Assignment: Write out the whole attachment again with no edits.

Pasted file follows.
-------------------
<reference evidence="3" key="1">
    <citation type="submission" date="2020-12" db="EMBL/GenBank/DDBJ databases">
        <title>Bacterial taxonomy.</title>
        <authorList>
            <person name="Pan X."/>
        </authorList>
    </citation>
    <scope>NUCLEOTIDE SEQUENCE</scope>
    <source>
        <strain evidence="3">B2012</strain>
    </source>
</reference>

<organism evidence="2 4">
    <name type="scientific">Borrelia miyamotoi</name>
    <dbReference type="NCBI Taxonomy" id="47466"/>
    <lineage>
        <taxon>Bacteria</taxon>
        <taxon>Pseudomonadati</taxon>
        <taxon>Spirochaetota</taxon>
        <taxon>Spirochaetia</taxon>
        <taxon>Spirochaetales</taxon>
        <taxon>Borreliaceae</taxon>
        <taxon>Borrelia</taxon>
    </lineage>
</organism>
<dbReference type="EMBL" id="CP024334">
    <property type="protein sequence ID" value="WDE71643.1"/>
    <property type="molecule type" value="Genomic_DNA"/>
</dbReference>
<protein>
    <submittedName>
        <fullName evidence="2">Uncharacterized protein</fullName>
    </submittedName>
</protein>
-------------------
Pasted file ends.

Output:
<reference evidence="3" key="1">
    <citation type="submission" date="2020-12" db="EMBL/GenBank/DDBJ databases">
        <title>Bacterial taxonomy.</title>
        <authorList>
            <person name="Pan X."/>
        </authorList>
    </citation>
    <scope>NUCLEOTIDE SEQUENCE</scope>
    <source>
        <strain evidence="3">B2012</strain>
    </source>
</reference>

<organism evidence="2 4">
    <name type="scientific">Borrelia miyamotoi</name>
    <dbReference type="NCBI Taxonomy" id="47466"/>
    <lineage>
        <taxon>Bacteria</taxon>
        <taxon>Pseudomonadati</taxon>
        <taxon>Spirochaetota</taxon>
        <taxon>Spirochaetia</taxon>
        <taxon>Spirochaetales</taxon>
        <taxon>Borreliaceae</taxon>
        <taxon>Borrelia</taxon>
    </lineage>
</organism>
<dbReference type="EMBL" id="CP024334">
    <property type="protein sequence ID" value="WDE71643.1"/>
    <property type="molecule type" value="Genomic_DNA"/>
</dbReference>
<protein>
    <submittedName>
        <fullName evidence="2">Uncharacterized protein</fullName>
    </submittedName>
</protein>